Note: This review addresses v3.3 of the
Created as a result of the recent split between Oracle and the
OpenOffice.org community, LibreOffice
is a brand-new spin on OpenOffice.org that was just released by the
The software includes Writer, its word processor; Calc, a
spreadsheet module; Impress, for presentations; Draw, for sketching
and diagrams; Base, a database front end; and Math, a simple
Available in more than 30 languages, LibreOffice 3.3 offers
strong support for standards including Microsoft Office, Microsoft
Open XML, Open Document Format, and PDF. A portable version of
the software was recently launched for USB, removable, and cloud
drives, enabling users to take it wherever they go.
software, LibreOffice enjoys the support of a large worldwide
community, including a raft of developers who can be tapped for
Given that it’s the first stable version of the OpenOffice.org
fork, it shouldn’t be too surprising that LibreOffice 3.3 feels a
great deal like the software it’s based on. Much as with
OpenOffice, the interface is familiar for those used to Microsoft
Office, but also easy to personalize. Document, spreadsheet, and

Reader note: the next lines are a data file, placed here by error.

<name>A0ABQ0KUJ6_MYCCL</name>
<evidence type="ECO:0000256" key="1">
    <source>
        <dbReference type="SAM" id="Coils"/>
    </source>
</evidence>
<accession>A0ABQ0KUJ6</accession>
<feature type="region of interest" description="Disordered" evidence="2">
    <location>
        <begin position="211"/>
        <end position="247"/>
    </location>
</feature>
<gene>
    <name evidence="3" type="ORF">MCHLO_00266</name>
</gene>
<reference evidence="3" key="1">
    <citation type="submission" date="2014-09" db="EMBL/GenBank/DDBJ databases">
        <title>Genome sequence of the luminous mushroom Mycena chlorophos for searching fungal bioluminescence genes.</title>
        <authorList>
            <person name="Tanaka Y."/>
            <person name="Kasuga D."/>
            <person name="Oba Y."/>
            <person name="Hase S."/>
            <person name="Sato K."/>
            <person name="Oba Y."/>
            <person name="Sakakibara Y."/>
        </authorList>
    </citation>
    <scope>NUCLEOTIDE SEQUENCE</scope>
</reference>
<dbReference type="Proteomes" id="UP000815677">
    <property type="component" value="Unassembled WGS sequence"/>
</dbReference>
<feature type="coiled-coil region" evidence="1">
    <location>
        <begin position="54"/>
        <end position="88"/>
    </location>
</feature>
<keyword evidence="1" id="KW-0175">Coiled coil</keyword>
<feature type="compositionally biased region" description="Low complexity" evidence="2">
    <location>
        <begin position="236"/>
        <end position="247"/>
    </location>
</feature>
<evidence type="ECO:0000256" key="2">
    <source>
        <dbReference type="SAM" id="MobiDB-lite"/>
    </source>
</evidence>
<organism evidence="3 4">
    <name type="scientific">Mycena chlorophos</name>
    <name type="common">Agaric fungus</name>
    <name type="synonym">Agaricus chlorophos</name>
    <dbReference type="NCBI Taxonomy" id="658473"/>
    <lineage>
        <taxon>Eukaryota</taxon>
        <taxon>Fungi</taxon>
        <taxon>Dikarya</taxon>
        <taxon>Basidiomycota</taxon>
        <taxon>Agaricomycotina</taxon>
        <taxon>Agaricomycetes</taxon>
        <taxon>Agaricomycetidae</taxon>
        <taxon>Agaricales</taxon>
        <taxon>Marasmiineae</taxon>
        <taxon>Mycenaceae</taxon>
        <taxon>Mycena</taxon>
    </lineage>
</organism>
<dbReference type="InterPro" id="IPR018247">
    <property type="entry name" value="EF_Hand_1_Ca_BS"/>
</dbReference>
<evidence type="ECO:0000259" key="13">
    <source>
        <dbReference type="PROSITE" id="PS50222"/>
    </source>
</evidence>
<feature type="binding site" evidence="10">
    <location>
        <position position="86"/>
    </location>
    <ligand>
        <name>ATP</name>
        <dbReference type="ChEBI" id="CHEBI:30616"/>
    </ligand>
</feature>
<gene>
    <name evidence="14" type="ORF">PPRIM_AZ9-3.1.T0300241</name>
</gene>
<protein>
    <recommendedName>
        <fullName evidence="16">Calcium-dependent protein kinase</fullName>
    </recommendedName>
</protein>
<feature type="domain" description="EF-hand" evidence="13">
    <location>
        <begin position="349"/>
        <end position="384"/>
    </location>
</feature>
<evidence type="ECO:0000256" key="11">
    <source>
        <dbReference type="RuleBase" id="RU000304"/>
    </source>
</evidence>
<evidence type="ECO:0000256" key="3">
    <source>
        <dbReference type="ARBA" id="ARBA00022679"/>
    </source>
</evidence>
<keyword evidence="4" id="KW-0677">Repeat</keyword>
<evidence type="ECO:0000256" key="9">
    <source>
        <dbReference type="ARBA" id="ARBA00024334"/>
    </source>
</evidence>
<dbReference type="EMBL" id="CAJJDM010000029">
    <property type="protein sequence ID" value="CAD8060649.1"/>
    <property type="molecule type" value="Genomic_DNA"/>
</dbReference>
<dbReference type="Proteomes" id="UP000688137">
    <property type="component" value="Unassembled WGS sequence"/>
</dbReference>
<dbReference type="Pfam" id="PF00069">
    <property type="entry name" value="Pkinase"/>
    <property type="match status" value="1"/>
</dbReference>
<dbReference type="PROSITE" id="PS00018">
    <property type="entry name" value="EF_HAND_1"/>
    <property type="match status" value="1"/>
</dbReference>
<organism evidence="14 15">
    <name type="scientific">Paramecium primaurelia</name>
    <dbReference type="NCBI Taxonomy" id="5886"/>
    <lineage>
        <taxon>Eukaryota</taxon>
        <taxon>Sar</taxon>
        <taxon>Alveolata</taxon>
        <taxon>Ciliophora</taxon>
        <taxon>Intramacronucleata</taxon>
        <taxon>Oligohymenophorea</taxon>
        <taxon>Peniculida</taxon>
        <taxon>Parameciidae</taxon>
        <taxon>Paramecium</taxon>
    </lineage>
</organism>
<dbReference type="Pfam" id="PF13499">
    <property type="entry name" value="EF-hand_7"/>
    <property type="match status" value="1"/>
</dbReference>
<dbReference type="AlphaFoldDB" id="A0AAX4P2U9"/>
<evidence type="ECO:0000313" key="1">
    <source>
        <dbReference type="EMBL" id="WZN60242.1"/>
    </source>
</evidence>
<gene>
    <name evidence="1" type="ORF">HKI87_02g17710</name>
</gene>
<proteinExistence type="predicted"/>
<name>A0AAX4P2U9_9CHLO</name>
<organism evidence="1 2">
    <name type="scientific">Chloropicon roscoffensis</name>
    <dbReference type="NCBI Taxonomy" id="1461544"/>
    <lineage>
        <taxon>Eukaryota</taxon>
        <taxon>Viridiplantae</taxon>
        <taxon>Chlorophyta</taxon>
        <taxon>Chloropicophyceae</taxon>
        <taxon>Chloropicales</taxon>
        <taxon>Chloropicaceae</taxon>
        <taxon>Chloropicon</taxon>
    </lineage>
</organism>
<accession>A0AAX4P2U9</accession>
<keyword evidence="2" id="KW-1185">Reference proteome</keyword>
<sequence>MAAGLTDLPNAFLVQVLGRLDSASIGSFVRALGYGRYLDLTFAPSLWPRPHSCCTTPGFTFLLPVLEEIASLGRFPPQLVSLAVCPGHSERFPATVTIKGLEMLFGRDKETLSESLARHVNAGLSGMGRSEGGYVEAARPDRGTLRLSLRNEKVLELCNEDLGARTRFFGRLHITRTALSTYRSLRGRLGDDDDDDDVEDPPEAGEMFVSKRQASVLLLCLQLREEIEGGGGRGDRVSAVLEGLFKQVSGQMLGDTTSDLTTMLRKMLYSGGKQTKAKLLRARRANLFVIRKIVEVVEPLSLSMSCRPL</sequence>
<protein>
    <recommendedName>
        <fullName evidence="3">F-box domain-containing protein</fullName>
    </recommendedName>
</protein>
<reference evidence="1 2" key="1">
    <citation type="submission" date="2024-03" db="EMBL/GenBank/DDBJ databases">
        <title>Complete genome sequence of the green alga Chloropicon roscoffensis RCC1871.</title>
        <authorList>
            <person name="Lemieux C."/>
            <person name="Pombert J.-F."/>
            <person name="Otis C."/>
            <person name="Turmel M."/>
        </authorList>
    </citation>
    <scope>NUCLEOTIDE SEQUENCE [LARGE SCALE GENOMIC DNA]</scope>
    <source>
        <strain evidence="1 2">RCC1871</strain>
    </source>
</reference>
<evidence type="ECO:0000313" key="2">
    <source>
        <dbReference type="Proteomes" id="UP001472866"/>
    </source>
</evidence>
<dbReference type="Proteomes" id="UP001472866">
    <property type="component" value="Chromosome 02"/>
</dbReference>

presentation files created in both Microsoft Office and
OpenOffice.org posed no problem for LibreOffice, nor did a document
created in LibreOffice encounter problems in Microsoft Word.
Although the Document Foundation apparently has big plans for
future versions of LibreOffice, it’s readily apparent that this
version is focused primarily on consistency, compatibility, and the
quality of the code, just as the foundation said it would be.
LibreOffice feels like a good, all-purpose office suite–similar in
nearly every respect to OpenOffice–and its portable version comes
as a bonus for users on the go.
Given the many disagreements
between Oracle and the open-source
community in recent months, LibreOffice
is clearly a better bet than OpenOffice.org for any
organization that values open-source software, whether for
philosophical or practical reasons. It’s also a fuller-fledged
option for desktop use than Lotus Symphony is, and the addition of
a portable version is a help for employees on the go. True road
warriors, however, may prefer to go with a suite that offers more
cloud, mobile, and collaboration capabilities.